Part of the 2019 Tournees Film Festival - A Journey Through French and Francophone Cinema
Few films have had as sweeping an impact as Jean Rouch’s 1958 portrait of three Nigerien migrants in Treichville, a bustling neighborhood in Abidjan, Ivory Coast. As an ethnographic film, Moi, un noir was both politically and aesthetically revolutionary through its attempt to address the problem of the ethnographer (nearly always a white man) filming subjects (nearly always people of color) objectified and stripped of agency by the filmmaking process. Here, Rouch began by filming his friend Oumarou Ganda (later to become a pioneer of African cinema) and two other young men seeking their fortune in Abidjan, inviting them to improvise scenes as they worked the docks by day and dreamed of a better life by night. He then asked Oumarou Ganda to add his own voiceover commentary to the images of himself and his friends. And so, the documentary became a shared project, in which the people on screen actively participated in their representation and revealed not only the surface of their daily lives, but the stuff of their dreams. This vibrant, rough-hewn film had a determining influence on the French New Wave and the cinéma vérité movement of the sixties. It remains a touchstone for today’s documentary/fiction hybrids.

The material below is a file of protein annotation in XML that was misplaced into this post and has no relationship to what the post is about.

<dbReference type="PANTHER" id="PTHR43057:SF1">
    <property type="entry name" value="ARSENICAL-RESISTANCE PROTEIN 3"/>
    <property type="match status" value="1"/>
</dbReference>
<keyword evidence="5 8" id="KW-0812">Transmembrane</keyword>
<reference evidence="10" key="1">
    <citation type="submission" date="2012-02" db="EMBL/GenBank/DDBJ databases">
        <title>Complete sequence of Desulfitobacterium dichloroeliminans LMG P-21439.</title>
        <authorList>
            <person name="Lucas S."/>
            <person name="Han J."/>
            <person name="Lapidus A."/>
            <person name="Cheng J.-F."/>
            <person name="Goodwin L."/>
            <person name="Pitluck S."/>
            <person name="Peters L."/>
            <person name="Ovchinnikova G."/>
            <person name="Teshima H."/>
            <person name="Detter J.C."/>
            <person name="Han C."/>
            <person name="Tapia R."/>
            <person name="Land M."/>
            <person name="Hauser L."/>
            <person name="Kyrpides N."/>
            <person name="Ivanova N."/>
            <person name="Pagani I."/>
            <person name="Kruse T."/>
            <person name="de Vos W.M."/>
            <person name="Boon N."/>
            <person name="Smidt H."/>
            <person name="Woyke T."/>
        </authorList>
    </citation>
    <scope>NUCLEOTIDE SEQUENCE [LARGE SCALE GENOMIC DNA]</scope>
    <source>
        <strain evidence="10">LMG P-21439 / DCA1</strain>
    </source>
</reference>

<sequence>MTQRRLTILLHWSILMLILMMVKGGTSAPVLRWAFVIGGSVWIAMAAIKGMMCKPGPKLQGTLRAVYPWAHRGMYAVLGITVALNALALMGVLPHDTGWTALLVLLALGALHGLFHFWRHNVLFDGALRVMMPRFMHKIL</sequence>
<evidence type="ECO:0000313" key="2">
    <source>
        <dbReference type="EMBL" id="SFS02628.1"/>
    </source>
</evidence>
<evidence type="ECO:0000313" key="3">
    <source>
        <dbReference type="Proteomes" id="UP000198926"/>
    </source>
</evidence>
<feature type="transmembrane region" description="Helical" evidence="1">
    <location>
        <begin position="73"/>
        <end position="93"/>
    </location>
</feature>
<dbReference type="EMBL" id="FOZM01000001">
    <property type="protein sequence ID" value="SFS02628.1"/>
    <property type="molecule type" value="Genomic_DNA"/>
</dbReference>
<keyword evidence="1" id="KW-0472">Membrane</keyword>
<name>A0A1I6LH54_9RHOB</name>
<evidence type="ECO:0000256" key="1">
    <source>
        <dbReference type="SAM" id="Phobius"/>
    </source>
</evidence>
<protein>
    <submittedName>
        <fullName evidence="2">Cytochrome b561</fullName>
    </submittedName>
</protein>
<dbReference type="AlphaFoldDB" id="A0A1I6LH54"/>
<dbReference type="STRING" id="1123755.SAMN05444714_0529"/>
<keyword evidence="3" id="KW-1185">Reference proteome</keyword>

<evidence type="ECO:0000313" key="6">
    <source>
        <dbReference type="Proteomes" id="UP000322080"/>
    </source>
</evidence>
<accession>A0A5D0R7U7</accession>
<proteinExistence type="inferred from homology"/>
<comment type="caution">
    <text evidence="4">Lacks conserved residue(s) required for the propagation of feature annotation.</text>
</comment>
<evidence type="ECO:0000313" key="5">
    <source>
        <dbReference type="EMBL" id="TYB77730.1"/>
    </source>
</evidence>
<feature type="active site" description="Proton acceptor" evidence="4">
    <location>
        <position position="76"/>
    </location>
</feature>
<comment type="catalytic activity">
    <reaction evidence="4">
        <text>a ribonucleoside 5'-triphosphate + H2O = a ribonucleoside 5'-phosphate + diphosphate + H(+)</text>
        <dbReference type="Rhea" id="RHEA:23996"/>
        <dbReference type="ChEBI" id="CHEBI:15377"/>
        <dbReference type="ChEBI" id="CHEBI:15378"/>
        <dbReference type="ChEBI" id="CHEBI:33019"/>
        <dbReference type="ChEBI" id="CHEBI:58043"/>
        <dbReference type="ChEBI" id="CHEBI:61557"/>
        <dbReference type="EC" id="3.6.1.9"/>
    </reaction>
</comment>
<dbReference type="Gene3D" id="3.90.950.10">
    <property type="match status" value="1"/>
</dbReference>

Sponsored by the Department of Modern Languages & Cultures and FACE Tournees Film Festival.
Wednesday, February 20 at 6:30pm to 8:30pm
Hoyt Hall, Rochester
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